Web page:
Why Cursive Should be Taught in the Age of STEM
It’s a topic that comes up from time to time in various channels on the topic of education and modern curricula. NPR just had an article today on it and how Alabama passed a law requiring it to be taught. Some might see that as a backwards policy from a backwards state. Do we have a need nowadays for something as outdated as cursive? Wouldn’t it be better to spend that time focusing on math, science, or reading instead? Won’t our kids in the future just use voice dictation or typing — why bother with handwriting?
Actually, I think there is a very good reason why cursive handwriting should continue to be taught and graded: fine motor skills and dexterity. Even in the digital age, we still need these skills as it is a precursor to touch typing and necessary for the skills needed to manipulate small objects that are still very relevant in the age of STEM (motors, wires, circuitry, microscopes, pipettes, scalpels, transistors, etc.). It brings to mind an awesome video of a show called “Supreme Skills” out of Japan that pitted aerospace engineers against machinists to see who could design and build a more precise spinning top:
(I’ve sometimes wondered if the reason why Asians are stereotypically good at musical instruments or manufacturing electronics and goods is because Asian languages are much more difficult to write with more patterns and strokes required to be learned and executed.)
Some argue that you can develop those skills through other means like using a mouse instead. Imagine a simple, timed game where a child has to click or touch precisely to score. But there are practical reasons why this doesn’t work so well like cost, for example, and also having a mouse available at every desk (which implies a laptop or workstation at every desk) would be a logistical nightmare. Cursive? It’s cheap and practical; all you need is a $0.10 pencil and a $0.001 sheet of paper to teach and practice. Every child can practice writing cursive at home, regardless of their socico-economic background and it doesn’t require much of an expense at all. Even as the cost and prevalence of tablets and phones becomes ubiquitous and ever cheaper, it’s hard to beat practically free.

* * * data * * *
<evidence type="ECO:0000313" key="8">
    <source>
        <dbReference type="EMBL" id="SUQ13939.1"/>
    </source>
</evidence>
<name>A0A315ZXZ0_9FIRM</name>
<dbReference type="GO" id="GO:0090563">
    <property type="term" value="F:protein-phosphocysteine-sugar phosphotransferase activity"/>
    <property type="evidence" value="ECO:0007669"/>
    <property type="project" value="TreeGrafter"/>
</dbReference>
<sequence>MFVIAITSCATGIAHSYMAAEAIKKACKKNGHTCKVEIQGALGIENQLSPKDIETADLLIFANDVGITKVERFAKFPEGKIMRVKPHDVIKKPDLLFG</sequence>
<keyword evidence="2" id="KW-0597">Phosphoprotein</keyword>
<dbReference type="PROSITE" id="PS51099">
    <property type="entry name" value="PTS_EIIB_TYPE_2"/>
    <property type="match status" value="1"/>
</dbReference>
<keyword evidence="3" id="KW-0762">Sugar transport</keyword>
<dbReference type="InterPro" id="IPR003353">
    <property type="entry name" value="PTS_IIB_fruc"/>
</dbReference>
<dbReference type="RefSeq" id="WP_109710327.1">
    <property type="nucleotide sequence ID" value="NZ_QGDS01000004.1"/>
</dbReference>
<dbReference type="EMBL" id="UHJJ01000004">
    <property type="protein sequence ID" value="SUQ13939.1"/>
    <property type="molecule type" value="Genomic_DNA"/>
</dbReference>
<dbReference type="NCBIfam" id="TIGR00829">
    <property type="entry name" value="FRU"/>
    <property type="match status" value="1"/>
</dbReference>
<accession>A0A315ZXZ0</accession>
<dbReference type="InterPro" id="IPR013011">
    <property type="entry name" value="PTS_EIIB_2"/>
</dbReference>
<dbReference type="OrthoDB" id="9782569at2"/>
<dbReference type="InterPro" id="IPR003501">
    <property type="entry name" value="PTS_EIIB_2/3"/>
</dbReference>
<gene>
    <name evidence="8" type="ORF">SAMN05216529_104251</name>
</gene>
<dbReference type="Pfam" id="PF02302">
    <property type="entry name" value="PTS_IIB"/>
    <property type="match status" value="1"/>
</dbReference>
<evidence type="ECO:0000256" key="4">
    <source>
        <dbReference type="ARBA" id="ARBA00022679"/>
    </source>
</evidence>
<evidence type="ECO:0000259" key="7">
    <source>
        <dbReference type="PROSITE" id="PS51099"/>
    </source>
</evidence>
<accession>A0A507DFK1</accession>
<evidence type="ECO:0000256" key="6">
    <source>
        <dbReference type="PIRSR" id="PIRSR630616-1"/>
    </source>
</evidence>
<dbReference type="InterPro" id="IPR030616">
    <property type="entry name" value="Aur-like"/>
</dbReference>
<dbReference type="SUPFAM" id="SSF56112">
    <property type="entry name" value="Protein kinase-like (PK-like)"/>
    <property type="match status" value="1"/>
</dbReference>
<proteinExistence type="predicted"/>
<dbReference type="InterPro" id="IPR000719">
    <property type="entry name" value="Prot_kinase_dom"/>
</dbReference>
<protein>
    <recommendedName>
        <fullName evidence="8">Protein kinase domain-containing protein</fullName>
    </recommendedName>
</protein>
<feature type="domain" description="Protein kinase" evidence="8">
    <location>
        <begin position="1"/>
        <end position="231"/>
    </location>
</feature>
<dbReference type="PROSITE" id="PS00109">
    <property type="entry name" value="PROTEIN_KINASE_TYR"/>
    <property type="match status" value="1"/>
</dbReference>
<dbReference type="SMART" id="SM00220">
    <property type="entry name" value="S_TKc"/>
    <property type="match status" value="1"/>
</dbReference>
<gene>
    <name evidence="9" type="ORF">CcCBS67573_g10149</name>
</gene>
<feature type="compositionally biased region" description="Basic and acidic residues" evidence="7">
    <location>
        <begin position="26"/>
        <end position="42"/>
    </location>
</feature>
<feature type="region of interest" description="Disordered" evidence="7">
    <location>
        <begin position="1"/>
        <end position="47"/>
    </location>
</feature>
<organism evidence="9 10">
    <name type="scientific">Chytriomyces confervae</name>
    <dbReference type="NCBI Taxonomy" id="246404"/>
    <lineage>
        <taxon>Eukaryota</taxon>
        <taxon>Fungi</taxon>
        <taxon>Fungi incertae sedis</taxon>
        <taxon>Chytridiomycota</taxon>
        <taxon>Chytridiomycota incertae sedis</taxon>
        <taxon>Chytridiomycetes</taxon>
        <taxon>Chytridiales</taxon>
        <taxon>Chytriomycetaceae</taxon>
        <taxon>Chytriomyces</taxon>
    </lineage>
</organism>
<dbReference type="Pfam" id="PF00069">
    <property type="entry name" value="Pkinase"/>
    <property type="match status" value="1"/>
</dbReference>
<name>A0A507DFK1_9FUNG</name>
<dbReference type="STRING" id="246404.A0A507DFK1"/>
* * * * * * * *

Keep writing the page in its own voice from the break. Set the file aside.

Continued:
Observing my 5 year-old, I can see the purpose in a lot of activities that otherwise seem like they are just for fun. Even as a child colors or cuts shapes or glues balls of cotton to a piece of paper, all of these activities are training for precision and fine motor skills that are required for all sorts of more complex activities from playing an instrument, to being able to touch type, to having the ability to manipulate minute electronics. These activities are not just for fun; it’s how they learn to precisely control their fingers for pressure and motion. Anyone that’s had a child knows that young kids will have trouble pushing together or separating Legos or they’ll squeeze out too much glue or they have trouble drawing a straight line or they can’t copy shapes precisely or their cuts will be jagged and off the line. In repeatedly performing these types of activities through the course of play, they develop the fine motor skills they need later on in life; I tend to see cursive handwriting as a natural extension of these types of activities and necessary for all young children.
So even in the digital age, as a parent, I would welcome cursive into my child’s curriculum because the purpose isn’t to learn cursive, but to develop the fine motor skills that will be required to perform more complex digital manipulations as my child matures.